Cash offers usually include a premium for the shareholders of the company being acquired under the assumption that the combined company will be more profitable. That is great for encouraging shareholder enthusiasm for the transaction, but there is a caveat. When shareholders sell their stock to the acquiring company, it is a taxable transaction – and large profits on the sale of these shares means large tax bills when returns are filed.

Most companies don’t have enough cash on hand to fund large acquisitions – and if they do, it’s not wise to deplete cash reserves to critical levels. The solution is to raise money through traditional methods such as selling bonds or taking loans. While effective, bonds and loans come with interest expense.

Funding mergers and acquisitions with stock is a bit more complicated – values are assigned to each company’s shares, and shareholders are awarded an equivalent amount of the combined company’s shares when the deal closes. From a tax perspective, that’s good news for shareholders – they remain in control of when capital gains taxes come due.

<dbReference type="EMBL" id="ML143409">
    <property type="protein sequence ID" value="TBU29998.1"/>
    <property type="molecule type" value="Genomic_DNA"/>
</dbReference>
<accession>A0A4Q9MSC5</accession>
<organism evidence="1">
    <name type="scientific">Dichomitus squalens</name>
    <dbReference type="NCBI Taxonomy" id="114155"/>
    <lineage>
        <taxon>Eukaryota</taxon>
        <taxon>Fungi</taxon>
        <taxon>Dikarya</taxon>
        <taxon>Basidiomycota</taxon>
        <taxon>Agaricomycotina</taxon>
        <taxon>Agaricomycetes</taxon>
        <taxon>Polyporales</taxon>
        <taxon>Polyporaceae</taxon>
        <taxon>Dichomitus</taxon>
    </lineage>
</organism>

The idea is that the stock will become more valuable when the companies come together. It’s also worth noting that when the deal is completed with stocks, both sides take on the potential risks and rewards of the merger. That’s helpful for ensuring that the leadership and staff of the acquired company continue to work towards the combined company’s success after the merger is complete.

The most important advantage of funding mergers and acquisitions with equity is that cash reserves remain intact, and there is no need to manage the complexities of selling bonds or securing loans. Unfortunately, acquisitions made with equity aren’t completely risk-free. There are two significant disadvantages to all-stock transactions.

First, issuing new shares to fund an acquisition dilutes the value of existing shares. More shares means a higher price-to-earnings ratio, which can discourage new investors and prompt current shareholders to sell.